Cherax destructor is a relatively large species with a fast growth rate. Fully grown individuals can easily reach 8 inches (20 cm) long and weigh up to 12 oz (350g).

Cherax destructor has become a very popular aquarium species due to its extreme hardiness and adaptability to poor water parameters. For example, they can survive in a wide range of water temperatures ranging from 33 – 95 F (1 – 35 C). Tolerate salinity and even long periods of drought. 

Nonetheless, there is another side of the coin.

If you decide to keep Cherax destructor you need to know that these crayfish are very aggressive, territorial, and messy. They got the name “Destructor” – because of the damage, they can cause to dam walls and levee banks after burrowing.

Yabby (Cherax destructor)

Pros Cons
Very hardy crayfish Grows too big
Can breed in captivity Very aggressive
Eat pest snails Territorial
Can burrow and aerate the substrate (prevent gas pockets, provide oxygen to plant roots) Do not eat algae
  Not compatible with plants
  Eat good and useful snails
  Can eat or harm fish
  Escape artists

Related article:

Australian Red Claw Crayfish

Red Claw Crayfish (Cherax quadricarinatus) – Detailed Guide Care, Diet, and BreedingAustralian red claw crayfish (Cherax quadricarinatus) is known by common names such as Blue yabby, Giant crayfish, Red clawed crayfish, etc.

The color ranges from dark-brown to blue-green. The adult male has a unique red patch on the outer margin of their claws.

This is a large-sized crayfish. Males can grow up to 13 inches (up to 35 cm) in length and reach a maximum weight of 500 g (1.1 lb). This alone makes these crayfish quite the display animals to have as pets.

Because of their growth potential, it is recommended to have at least a 30 gallon (~120 liters) tank. 

In the aquarium, you can expect them to live for 5 – 6 years in optimal conditions.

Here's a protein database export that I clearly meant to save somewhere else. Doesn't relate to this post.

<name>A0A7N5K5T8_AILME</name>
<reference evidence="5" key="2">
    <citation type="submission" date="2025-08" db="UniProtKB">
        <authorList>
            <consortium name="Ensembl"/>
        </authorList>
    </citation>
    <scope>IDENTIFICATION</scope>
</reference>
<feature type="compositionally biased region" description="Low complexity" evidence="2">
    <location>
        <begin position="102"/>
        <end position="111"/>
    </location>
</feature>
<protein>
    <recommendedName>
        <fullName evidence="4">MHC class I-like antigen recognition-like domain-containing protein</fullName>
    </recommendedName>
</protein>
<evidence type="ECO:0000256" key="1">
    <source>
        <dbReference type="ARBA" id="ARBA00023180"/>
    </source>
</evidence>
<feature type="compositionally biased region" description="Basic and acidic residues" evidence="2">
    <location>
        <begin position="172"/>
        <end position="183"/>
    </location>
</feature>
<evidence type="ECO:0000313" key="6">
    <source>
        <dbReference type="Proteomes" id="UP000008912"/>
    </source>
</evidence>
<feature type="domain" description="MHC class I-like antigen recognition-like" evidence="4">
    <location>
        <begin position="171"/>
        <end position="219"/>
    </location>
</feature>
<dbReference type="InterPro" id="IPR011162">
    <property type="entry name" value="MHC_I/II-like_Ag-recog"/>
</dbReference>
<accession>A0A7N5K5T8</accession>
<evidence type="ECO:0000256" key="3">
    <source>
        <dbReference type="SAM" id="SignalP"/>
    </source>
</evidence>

Surprisingly, Australian red claw crayfish can just tolerate high stocking densities better than other large crayfish species. They also do not burrow much.

Australian red claw crayfish (Cherax quadricarinatus)

Pros Cons
Very hardy crayfish Grows very big
Colorful species  Do not eat algae
Eat pest snails Not compatible with plants
Can breed in captivity Eat good and useful snails
Compatible with shrimp Can eat or harm fish
  Escape artists

Related article:

Dwarf Texan Crayfish

Brazos Dwarf Crayfish (Cambarellus texanus)Last but certainly not least is Cambarellus texanus (also known as Brazos Dwarf Crayfish or Dwarf Texan Crayfish).

Cambarellus texanus is a wonderful-looking species that is also popular among crayfish keepers. These crustaceans are great display animals and can brighten up any aquarium or paludarium.

Brazos Dwarf Crayfish will definitely add color, beauty, and an extraordinary appearance to your tank.

Brazos Dwarf Crayfish is one the smallest known crayfish species in the world. These little crayfish grow to be only about 1.5 inches (3 cm) long but their olive ground color and beautiful middorsal stripe make up for their small stature.

Their lifespan is only about 2 years but they have been known to live even a little bit longer under optimal conditions. 

This is one of the most peaceful crayfish species creatures you can have in your tank. They do not eat plants. Also, they are hardy and easy to care for.

Brazos Dwarf Crayfish (Cambarellus texanus)

Pros Cons
Relatively peaceful Escape artists
Small size Do not eat algae
Nice looking Can nip off the antennae of large snails
Can breed in captivity Can harm slow-moving fish with long fins
Can be kept in a community tank  
Can burrow and aerate the substrate (prevent gas pockets, provide oxygen to plant roots)  
Compatible with plants  

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In Conclusion

These are the most popular aquarium crayfish species on the market. They are all low-maintenance pets and can be easily recommended for beginners.

Please keep in mind that all crayfish have unique behavior, temper, and feeding preferences. Some of them can be kept in a community tank whereas others should be kept in species-only tanks, otherwise, they will cause chaos and destruction.

I hope that my article was helpful on your way to finding a great pet crayfish. If there are other species you think I have left out, or if you have any questions regarding crayfish care, then please send me a message. I’ll do my best to help you out.